5 Mega-Cap Stocks Analysts Love the Most

Stocks with market values of at least $200 billion are where the really big money places its bets. These mega caps are Wall Street's favorites.

blue whale mega-cap stocks
(Image credit: Getty Images)

In a year when high-flying meme stocks have grabbed more than their fair share of headlines, investors would do well to remember that what really moves the market are mega-cap stocks.

After all, the S&P 500 is not a social media popularity contest. It's an index weighted by market capitalization. Size matters. The biggest companies by market value – Apple (AAPL (opens in new tab)), Microsoft (MSFT (opens in new tab)) – have far more impact on our collective equity wealth than whatever stock du jour is being debated on Reddit.

Mega-cap stocks – or roughly speaking, equities with market values of at least $200 billion – are where the really big money places its bets. Billionaires, hedge funds and other institutional investors love mega-cap stocks. For one thing, mega caps are proven businesses, and leaders in their respective industries. Secondly, mega caps' massive liquidity allows big investors to buy or sell large positions with relative ease.

Mega caps also happen to be some of the country's best-known companies – and analysts' favorite stocks.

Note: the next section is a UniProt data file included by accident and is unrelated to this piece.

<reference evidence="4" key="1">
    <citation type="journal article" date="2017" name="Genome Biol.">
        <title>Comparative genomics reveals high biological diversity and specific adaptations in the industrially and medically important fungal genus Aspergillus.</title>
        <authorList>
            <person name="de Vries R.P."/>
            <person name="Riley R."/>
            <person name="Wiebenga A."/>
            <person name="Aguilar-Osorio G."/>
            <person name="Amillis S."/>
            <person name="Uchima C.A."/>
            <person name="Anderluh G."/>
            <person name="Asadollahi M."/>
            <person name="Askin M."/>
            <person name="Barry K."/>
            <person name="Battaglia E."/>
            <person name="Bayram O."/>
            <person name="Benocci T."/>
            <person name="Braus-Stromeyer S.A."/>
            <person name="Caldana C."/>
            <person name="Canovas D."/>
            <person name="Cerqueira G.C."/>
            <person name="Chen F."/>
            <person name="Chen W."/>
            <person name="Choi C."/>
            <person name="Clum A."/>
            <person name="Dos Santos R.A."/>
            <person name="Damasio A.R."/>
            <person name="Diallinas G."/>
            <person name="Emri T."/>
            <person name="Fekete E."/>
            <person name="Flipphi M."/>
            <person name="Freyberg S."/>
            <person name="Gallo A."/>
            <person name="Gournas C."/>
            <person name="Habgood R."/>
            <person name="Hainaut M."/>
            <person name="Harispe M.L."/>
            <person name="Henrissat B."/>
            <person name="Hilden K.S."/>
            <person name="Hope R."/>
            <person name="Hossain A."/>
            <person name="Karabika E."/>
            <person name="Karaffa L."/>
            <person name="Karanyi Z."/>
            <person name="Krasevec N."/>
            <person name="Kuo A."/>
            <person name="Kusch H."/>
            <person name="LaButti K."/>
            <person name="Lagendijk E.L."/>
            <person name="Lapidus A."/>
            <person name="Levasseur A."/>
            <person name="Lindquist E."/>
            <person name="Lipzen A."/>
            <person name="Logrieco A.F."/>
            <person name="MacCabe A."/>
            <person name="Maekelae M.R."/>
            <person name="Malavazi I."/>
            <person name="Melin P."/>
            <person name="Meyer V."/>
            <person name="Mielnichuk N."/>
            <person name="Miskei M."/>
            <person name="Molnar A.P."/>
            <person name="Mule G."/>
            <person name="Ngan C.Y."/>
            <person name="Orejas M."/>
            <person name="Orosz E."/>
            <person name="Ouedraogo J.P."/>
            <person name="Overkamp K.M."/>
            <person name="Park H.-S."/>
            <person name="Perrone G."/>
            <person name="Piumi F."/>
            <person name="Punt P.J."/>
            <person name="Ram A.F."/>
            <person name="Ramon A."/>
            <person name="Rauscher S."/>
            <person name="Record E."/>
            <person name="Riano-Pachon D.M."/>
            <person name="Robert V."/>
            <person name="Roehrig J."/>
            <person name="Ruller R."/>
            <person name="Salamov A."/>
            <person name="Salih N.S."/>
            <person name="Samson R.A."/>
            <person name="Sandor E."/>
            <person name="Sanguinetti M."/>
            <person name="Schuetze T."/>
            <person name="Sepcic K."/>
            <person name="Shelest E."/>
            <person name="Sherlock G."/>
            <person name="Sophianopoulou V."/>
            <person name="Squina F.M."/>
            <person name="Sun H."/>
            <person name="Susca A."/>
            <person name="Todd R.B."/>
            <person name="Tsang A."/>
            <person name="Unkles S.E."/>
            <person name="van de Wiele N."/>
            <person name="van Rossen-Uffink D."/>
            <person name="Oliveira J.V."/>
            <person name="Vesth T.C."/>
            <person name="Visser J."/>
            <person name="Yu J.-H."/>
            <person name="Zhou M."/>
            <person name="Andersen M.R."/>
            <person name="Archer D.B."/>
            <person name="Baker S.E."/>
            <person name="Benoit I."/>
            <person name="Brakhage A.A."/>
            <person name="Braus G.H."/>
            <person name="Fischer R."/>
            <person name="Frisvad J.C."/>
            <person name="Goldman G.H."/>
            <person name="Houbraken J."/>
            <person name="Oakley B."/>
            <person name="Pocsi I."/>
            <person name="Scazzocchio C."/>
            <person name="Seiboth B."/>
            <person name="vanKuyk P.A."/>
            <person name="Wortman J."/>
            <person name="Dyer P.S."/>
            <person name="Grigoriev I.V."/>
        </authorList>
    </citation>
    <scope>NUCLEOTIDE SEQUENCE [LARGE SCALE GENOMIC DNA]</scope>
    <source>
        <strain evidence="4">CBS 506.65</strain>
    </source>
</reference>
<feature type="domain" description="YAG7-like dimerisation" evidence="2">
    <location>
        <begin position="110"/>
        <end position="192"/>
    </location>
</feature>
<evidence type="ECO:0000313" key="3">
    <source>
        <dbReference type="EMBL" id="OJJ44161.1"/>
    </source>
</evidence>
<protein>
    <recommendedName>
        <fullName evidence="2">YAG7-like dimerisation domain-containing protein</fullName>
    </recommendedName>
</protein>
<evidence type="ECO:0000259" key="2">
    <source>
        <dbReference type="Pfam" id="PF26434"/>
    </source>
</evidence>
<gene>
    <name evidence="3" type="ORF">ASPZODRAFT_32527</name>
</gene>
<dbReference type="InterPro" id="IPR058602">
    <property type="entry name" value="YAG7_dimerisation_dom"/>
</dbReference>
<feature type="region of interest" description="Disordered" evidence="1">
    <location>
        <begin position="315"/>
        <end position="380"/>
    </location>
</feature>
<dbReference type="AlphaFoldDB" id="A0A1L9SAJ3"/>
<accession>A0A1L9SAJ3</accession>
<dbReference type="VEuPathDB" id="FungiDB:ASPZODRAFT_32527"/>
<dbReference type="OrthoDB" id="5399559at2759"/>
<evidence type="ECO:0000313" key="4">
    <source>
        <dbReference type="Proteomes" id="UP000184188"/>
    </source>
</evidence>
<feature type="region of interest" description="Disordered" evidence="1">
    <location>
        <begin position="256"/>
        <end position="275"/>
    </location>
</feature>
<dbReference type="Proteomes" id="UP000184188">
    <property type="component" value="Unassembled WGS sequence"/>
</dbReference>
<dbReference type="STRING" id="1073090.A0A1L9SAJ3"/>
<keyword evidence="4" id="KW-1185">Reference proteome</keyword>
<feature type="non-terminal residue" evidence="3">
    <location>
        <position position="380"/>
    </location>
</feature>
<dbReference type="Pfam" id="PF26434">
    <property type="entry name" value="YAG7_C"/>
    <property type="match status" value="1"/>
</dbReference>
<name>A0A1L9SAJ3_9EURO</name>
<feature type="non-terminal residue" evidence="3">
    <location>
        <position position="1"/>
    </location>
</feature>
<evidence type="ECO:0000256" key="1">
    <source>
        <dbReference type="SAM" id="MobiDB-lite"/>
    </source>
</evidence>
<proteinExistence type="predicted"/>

With that in mind, we decided to find Wall Street's favorite mega-cap stocks to buy now. Here's how the process works: S&P Global Market Intelligence surveys analysts' stock ratings and scores them on a five-point scale, where 1.0 equals Strong Buy and 5.0 means Strong Sell. Any score of 2.5 or lower means that analysts, on average, rate the stock a Buy. The closer the score gets to 1.0, the stronger the Buy call.

Our screen left us with these five mega-cap stocks, all of which get rare Strong Buy consensus recommendations from Wall Street analysts.

Share prices and other data are as of Nov. 4, courtesy of S&P Global Market Intelligence and YCharts. Dividend yields are calculated by annualizing the most recent payout and dividing by the share price. Companies are listed by strength of analysts' consensus recommendation, from lowest to highest.

Dan Burrows
Contributing Writer, Kiplinger.com